Amid all the claims of a normal monsoon, the distribution of seasonal rains has been of great concern this year. Media reports suggest that Uttar Pradesh, Bihar, Jharkhand and West Bengal continue to experience severely arid conditions.
As per the latest data from the India Meteorological Department (IMD), Uttar Pradesh, Bihar, Jharkhand, West Bengal and parts of Nagaland, Manipur, Mizoram and Tripura are rain deficient this monsoon season.
As the Hindustan Times (HT) reported earlier, Uttar Pradesh has 44% rain deficiency; Bihar has recorded 37% deficiency; Jharkhand 26% and Gangetic West Bengal 29% deficiency. In July, eastern and northeastern India recorded 44.7% deficiency, while in August, they recorded 26.5% deficiency.
The states of Uttar Pradesh, Bihar, Jharkhand and West Bengal are significant from the crop production point of view. The scant rainfall is likely to hit the Kharif produce which in turn may raise the risk of food-price inflation.
"Output from the Kharif cropping season, which accounts for nearly half of the country’s annual food supply, is likely to be average, with the area sown countrywide lagging last year’s levels by around 1.5%. The area under paddy grown in the Gangetic plains states affected by severe arid conditions this year was 5.6% lower than last year’s," an HT report said.
Critical for economy
The monsoon is a seasonal change in the direction of the prevailing winds of a region and the summer monsoon and the winter monsoon are the key factors that determine the climate for most of India and Southeast Asia.
The monsoon is critical for the Indian economy as the country gets around 70% of its annual rainfall in the monsoon season only. So, not only agriculture, even industries and households significantly depend on the monsoon rains.
While the monsoon affects the yield of several key Kharif crops like rice, pulses and some oilseeds, it is critical for rabi crops also since it determines the groundwater and water reservoir levels which are critical for irrigation.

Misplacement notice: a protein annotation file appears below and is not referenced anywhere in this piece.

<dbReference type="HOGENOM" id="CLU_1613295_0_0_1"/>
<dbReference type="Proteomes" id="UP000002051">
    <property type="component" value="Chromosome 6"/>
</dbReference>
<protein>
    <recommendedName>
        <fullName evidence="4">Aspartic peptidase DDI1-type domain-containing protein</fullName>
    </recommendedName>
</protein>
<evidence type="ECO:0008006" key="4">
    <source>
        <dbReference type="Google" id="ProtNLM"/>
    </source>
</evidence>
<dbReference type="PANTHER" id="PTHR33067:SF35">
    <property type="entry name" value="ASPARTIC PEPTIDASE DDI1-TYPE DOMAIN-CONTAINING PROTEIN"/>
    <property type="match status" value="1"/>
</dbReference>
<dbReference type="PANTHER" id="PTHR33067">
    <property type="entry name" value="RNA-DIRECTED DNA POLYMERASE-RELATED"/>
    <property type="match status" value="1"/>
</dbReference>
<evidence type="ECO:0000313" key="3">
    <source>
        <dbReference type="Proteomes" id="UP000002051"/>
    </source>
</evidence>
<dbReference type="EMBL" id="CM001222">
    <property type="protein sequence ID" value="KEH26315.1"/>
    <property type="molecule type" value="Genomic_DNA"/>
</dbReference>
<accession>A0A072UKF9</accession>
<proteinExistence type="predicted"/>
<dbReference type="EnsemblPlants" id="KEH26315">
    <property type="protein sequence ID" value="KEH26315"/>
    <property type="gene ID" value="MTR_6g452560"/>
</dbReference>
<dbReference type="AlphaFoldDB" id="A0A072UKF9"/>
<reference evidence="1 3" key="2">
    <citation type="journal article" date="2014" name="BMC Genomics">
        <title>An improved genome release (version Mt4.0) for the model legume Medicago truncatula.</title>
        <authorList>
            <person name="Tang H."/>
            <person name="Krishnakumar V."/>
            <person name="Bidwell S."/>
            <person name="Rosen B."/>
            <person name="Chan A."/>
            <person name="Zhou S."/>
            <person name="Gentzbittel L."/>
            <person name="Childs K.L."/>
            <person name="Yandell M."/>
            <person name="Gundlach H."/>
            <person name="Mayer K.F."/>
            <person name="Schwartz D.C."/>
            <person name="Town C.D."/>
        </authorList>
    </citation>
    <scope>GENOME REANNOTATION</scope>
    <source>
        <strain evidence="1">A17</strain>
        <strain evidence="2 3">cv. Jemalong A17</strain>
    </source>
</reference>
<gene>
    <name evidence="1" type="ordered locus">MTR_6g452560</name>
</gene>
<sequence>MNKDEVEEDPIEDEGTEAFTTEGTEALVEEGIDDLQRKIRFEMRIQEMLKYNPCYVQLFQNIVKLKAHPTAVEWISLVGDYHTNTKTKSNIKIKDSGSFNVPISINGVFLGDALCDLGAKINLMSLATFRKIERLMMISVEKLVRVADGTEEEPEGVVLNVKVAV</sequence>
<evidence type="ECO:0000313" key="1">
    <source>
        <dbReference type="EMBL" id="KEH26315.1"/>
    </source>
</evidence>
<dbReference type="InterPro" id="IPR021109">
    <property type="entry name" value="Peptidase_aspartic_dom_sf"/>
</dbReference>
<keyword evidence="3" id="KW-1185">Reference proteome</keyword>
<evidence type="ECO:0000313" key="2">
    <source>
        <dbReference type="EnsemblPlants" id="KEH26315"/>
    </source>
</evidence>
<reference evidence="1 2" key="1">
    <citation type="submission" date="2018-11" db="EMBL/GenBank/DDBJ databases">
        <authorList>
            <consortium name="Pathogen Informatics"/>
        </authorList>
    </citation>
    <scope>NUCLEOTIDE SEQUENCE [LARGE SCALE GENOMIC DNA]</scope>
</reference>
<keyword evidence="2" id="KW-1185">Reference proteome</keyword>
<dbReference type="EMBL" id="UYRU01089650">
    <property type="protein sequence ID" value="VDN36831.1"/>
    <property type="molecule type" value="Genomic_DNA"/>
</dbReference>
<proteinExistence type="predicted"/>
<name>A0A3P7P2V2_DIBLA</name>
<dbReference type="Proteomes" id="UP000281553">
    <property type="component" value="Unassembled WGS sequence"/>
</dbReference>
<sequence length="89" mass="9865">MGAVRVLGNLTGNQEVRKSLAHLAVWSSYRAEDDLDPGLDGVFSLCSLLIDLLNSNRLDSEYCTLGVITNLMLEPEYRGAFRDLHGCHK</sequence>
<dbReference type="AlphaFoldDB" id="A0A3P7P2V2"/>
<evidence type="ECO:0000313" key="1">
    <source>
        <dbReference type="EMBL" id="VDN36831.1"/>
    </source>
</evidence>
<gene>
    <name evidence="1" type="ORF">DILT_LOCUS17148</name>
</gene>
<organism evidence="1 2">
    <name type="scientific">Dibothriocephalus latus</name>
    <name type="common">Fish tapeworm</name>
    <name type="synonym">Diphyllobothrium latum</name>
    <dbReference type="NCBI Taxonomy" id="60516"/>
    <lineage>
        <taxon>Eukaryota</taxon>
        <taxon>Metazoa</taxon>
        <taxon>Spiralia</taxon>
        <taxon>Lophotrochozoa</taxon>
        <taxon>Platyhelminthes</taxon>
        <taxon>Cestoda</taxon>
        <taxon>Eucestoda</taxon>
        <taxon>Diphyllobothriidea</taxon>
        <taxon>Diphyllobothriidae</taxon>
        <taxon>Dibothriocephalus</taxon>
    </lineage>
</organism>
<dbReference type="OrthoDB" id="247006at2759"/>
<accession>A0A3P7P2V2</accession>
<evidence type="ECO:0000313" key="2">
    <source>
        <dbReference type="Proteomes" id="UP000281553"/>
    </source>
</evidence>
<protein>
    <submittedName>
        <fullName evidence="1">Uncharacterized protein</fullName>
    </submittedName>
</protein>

A good monsoon is critical for keeping inflation under check as it can lead to increased employment in the agriculture sector, thus increasing the cash flow into the economy. Industries, which depend on the raw materials from the agriculture sector - such as cotton, vegetable oils, natural rubber and sugarcane - save on input costs which results in low prices of the final products.
The likely impact
Analysts and economists do not look worried about the uneven distribution of monsoon this year. They do not expect any significant impact of it on the country. However, it can impact the production of crucial Kharif crop- rice.
Barclays highlighted in its report that due to the persistent rainfall deficiency in the key paddy sowing states of Uttar Pradesh, Bihar and West Bengal, paddy output this year will be at least 6-10MT lower than last year’s level.
"In this context, the extension of the free ration scheme to the second half of FY22-23 could have implications for India’s rice exports – and could become a cause of concern for key importing partners," said Barclays.
Ricky Kirpalani, Lead Sponsor, First Water Capital Fund said erratic monsoons are not new to a country like India.
"We do not believe that scant rainfall in some agri areas will have a sustained impact on the economy. In the near term, there will be some impact on specific agri commodities which might stoke inflation," said Kirpalani.
"Overall, we hope that the inflationary impact on the economy will be calibrated, given that supply side factors on the non-agri and non-energy products are expected to remain benign, amidst rising interest rates. Derivative demand on the other hand across the agri-based consumption areas is expected to be robust, as the economy continues to rebound post the pandemic," Kirpalani said.
Disclaimer: The views and recommendations given in this article are those of individual analysts and broking firms. These do not represent the views of MintGenie.